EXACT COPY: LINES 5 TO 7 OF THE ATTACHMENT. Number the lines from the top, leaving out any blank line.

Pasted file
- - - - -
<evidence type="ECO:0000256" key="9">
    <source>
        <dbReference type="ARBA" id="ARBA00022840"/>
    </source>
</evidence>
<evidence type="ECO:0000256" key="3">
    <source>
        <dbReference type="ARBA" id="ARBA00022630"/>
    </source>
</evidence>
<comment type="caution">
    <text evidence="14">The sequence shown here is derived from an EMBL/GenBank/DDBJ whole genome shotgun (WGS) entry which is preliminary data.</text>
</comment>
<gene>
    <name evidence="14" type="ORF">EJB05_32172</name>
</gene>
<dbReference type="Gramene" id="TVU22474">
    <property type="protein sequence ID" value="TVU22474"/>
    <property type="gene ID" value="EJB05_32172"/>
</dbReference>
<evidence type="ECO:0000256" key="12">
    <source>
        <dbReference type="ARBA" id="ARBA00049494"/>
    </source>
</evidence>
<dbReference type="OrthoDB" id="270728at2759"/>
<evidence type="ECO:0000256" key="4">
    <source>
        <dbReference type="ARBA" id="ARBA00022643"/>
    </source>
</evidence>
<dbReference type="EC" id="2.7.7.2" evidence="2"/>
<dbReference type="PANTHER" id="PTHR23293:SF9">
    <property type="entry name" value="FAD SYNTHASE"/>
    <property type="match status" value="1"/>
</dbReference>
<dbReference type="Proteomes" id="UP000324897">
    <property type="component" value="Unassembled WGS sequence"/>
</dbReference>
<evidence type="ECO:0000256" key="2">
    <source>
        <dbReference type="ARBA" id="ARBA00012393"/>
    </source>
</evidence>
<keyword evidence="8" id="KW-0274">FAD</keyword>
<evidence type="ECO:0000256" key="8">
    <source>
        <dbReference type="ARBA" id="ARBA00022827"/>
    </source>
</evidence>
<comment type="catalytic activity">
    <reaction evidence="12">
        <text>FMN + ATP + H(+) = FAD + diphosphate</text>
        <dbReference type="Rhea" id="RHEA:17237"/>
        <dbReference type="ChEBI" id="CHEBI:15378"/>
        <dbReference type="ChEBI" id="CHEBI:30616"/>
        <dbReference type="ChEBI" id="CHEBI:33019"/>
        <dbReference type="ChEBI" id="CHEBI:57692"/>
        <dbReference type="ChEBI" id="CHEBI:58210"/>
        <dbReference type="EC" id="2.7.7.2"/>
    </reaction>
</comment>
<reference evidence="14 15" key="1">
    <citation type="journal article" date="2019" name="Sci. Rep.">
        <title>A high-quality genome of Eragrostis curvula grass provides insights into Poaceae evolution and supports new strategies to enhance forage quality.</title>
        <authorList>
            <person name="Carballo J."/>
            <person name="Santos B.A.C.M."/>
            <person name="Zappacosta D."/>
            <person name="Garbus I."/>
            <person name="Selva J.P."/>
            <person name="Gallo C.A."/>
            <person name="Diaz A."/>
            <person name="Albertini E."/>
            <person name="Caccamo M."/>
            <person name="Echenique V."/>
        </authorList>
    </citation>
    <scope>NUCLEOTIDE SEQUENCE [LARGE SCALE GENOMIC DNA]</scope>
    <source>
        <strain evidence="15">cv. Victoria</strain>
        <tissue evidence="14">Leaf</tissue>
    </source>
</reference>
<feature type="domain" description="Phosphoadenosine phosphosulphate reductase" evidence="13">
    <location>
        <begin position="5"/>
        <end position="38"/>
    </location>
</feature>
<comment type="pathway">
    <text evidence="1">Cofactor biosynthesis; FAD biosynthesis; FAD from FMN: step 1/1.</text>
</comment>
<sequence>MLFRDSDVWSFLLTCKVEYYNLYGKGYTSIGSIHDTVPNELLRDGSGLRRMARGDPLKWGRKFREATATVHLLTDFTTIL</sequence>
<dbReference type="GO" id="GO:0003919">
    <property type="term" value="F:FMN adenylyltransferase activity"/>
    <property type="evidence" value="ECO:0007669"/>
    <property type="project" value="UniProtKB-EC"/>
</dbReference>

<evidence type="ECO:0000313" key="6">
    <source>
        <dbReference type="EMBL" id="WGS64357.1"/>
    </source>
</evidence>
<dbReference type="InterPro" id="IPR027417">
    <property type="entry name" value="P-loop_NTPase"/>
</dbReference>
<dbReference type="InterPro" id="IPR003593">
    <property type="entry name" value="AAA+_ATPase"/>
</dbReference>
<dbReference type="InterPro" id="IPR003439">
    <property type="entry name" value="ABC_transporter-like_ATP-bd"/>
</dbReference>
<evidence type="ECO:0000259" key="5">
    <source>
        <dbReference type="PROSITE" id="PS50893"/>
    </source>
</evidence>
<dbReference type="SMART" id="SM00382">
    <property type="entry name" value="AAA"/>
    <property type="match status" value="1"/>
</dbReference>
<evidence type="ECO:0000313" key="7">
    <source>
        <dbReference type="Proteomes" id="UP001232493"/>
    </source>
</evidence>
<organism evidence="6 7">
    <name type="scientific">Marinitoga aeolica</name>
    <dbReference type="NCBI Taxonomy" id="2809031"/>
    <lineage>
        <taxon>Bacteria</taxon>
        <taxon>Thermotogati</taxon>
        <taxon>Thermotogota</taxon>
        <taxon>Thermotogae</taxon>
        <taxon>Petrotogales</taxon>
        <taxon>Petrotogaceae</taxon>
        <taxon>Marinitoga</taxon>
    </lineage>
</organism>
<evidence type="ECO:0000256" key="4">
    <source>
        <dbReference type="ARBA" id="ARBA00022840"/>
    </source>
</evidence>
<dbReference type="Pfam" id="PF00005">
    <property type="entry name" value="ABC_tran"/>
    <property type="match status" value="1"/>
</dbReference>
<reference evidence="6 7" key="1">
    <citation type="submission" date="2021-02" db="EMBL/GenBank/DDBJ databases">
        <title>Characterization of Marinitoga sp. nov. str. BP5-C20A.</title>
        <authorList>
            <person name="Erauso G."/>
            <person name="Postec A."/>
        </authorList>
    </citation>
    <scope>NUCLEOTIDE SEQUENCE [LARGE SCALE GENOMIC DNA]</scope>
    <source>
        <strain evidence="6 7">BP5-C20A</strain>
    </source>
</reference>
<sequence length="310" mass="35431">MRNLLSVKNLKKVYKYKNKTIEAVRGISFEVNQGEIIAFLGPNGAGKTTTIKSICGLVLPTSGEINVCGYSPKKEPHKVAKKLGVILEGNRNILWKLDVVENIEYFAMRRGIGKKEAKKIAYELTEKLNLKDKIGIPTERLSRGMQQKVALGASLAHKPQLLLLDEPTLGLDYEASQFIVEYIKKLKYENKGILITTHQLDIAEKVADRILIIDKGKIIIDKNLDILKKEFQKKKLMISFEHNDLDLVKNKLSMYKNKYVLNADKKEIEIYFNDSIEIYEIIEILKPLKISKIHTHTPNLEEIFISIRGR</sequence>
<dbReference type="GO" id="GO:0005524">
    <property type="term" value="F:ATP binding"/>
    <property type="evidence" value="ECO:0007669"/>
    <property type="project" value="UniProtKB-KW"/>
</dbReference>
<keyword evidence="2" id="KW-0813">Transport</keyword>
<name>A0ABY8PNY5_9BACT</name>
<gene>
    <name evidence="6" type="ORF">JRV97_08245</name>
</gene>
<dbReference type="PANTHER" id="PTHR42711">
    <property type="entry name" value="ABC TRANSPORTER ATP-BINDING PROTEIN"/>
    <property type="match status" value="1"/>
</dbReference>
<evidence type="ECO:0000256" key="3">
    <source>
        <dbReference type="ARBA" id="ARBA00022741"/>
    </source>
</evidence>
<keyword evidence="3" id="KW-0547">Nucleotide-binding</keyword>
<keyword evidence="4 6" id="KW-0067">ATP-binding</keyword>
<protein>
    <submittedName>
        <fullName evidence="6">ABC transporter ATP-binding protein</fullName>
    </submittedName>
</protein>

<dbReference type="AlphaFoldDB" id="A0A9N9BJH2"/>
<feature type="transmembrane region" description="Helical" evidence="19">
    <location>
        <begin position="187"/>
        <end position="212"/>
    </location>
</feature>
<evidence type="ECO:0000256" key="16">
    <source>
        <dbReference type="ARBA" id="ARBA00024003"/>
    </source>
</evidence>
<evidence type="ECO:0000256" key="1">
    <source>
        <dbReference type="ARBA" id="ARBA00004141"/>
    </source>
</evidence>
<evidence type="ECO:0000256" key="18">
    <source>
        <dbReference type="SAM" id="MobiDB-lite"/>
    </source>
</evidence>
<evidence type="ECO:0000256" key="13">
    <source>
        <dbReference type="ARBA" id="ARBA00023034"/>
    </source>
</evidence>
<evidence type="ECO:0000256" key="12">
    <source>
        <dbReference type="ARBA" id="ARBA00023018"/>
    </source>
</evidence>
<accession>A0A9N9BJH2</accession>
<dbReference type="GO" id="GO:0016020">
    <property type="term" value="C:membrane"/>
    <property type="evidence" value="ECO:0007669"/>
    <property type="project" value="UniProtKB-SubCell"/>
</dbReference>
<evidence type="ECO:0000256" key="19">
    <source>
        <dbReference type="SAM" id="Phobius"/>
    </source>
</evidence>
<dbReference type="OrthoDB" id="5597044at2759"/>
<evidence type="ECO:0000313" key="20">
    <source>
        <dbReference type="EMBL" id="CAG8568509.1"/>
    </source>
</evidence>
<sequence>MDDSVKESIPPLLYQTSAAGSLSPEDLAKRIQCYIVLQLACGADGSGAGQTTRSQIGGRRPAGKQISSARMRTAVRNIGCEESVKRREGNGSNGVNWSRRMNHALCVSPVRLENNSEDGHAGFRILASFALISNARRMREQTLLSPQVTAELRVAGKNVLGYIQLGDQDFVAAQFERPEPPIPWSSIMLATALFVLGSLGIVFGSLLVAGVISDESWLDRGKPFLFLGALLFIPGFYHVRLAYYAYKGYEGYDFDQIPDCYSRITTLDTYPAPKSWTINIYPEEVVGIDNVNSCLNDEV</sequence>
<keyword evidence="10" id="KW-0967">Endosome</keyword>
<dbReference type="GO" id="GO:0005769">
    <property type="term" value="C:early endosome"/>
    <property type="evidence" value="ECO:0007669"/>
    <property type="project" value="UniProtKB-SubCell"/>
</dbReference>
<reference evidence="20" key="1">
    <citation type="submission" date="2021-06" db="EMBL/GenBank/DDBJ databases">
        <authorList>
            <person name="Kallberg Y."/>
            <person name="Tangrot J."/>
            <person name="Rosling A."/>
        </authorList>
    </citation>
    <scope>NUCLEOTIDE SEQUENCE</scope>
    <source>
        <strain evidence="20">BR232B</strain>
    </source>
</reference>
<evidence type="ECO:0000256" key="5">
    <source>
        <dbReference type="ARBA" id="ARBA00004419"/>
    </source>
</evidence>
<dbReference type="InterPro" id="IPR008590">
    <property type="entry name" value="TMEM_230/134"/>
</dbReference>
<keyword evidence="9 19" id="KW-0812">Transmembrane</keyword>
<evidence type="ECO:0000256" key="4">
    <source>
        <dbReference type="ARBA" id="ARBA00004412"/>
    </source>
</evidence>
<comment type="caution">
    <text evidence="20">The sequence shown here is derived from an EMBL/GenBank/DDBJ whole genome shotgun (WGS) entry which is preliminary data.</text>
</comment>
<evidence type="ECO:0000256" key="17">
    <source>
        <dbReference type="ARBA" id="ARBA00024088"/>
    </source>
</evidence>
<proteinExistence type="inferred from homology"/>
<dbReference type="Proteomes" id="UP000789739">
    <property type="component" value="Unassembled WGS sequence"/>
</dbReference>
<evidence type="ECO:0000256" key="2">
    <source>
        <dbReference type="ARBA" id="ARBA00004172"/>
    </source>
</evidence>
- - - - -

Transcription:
</evidence>
<evidence type="ECO:0000256" key="3">
    <source>